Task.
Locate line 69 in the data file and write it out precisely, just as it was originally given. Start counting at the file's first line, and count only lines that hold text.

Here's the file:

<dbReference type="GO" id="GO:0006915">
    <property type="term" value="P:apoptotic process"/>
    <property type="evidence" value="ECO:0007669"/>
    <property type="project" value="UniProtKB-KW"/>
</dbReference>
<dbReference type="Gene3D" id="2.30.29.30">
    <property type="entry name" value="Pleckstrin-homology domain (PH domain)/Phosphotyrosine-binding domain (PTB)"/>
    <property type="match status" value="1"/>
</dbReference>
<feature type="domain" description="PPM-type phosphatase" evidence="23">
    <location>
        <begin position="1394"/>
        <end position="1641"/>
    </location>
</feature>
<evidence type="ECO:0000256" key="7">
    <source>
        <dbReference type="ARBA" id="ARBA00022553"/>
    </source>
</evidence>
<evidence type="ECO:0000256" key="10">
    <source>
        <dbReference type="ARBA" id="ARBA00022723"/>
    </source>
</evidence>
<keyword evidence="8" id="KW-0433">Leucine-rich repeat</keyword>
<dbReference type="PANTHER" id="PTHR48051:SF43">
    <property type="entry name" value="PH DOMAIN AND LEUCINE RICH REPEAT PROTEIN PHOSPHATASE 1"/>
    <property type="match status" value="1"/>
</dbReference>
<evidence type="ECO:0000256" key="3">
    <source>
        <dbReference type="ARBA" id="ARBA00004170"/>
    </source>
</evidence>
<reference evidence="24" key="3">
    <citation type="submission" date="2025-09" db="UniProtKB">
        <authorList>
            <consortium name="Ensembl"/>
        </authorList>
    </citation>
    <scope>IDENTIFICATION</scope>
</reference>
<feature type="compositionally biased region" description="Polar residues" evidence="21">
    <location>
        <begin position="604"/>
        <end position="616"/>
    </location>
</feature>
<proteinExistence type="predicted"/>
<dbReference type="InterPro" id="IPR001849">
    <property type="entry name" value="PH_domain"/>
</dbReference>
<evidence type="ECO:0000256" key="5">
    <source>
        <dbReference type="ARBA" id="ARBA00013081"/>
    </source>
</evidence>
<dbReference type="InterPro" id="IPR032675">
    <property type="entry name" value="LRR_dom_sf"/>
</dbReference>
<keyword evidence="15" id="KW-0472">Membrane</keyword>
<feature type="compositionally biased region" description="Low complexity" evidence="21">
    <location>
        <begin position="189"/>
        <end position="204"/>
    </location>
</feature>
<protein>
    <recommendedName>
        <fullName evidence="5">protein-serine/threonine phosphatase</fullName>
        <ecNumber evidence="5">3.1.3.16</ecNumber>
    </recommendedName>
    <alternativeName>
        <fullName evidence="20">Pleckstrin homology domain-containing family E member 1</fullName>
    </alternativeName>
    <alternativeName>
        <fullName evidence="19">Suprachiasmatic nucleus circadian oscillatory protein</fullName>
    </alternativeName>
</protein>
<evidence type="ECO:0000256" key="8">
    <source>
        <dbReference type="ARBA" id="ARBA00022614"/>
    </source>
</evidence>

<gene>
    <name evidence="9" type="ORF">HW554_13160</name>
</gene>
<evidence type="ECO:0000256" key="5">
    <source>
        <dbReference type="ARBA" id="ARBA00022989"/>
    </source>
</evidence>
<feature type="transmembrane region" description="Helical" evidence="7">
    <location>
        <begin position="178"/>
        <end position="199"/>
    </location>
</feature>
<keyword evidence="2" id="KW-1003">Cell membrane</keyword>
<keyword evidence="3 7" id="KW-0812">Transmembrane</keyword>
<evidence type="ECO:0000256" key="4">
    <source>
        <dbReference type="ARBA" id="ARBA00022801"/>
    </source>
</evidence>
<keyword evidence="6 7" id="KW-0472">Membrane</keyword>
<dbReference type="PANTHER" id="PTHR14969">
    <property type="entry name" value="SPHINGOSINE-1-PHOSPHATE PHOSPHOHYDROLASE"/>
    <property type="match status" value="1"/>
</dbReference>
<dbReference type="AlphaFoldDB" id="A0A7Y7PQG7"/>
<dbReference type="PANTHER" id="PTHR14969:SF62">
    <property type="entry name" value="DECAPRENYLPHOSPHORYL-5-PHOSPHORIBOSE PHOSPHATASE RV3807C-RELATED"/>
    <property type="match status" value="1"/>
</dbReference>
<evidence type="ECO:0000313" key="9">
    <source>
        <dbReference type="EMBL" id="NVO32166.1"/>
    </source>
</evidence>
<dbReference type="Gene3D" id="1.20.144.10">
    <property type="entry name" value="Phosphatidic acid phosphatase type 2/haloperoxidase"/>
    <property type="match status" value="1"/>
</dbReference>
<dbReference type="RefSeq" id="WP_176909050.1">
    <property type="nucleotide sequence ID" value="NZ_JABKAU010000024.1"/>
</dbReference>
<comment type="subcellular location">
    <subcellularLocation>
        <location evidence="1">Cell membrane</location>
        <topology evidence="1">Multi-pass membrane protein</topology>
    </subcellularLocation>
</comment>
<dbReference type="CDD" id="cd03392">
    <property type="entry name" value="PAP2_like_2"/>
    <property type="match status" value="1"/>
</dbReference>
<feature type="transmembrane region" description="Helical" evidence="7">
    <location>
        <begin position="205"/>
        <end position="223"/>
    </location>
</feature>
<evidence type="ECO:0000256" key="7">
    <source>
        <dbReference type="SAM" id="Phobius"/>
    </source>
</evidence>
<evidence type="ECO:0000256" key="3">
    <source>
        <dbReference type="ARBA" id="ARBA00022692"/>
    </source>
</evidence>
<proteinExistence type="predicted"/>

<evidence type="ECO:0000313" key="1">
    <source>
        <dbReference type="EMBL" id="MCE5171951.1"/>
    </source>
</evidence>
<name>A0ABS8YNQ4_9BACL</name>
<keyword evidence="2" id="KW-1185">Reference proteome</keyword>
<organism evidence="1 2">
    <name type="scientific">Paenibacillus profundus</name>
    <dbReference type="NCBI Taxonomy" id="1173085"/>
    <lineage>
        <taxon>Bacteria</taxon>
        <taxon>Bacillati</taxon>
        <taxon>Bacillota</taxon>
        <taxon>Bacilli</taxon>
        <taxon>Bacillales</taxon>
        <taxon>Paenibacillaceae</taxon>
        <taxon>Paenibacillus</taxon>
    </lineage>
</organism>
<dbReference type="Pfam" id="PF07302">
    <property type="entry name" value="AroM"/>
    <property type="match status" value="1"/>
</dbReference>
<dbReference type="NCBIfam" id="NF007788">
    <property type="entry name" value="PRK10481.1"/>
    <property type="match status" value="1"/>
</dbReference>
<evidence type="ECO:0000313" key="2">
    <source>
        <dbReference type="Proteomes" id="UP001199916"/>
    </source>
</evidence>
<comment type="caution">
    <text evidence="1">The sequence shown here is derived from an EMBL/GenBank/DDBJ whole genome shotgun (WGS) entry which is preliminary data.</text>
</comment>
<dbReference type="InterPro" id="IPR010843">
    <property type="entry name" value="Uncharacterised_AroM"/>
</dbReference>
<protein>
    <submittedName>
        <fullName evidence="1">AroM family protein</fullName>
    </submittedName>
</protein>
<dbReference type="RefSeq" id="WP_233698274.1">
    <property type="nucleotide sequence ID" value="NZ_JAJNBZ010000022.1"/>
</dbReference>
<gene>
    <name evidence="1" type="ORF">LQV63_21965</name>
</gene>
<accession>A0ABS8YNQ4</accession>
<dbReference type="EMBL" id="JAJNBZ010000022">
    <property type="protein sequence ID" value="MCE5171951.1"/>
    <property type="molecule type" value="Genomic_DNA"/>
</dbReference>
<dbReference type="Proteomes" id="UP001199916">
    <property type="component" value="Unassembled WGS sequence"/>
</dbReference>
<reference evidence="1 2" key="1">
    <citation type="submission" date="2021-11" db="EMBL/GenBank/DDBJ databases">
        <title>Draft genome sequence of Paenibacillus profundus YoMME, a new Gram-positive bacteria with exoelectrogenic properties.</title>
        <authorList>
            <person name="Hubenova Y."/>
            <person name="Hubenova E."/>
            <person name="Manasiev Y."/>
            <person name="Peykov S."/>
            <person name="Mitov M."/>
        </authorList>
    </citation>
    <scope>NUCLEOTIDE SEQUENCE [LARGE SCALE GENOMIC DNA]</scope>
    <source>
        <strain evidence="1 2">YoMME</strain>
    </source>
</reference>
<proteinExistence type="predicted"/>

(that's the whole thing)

<protein>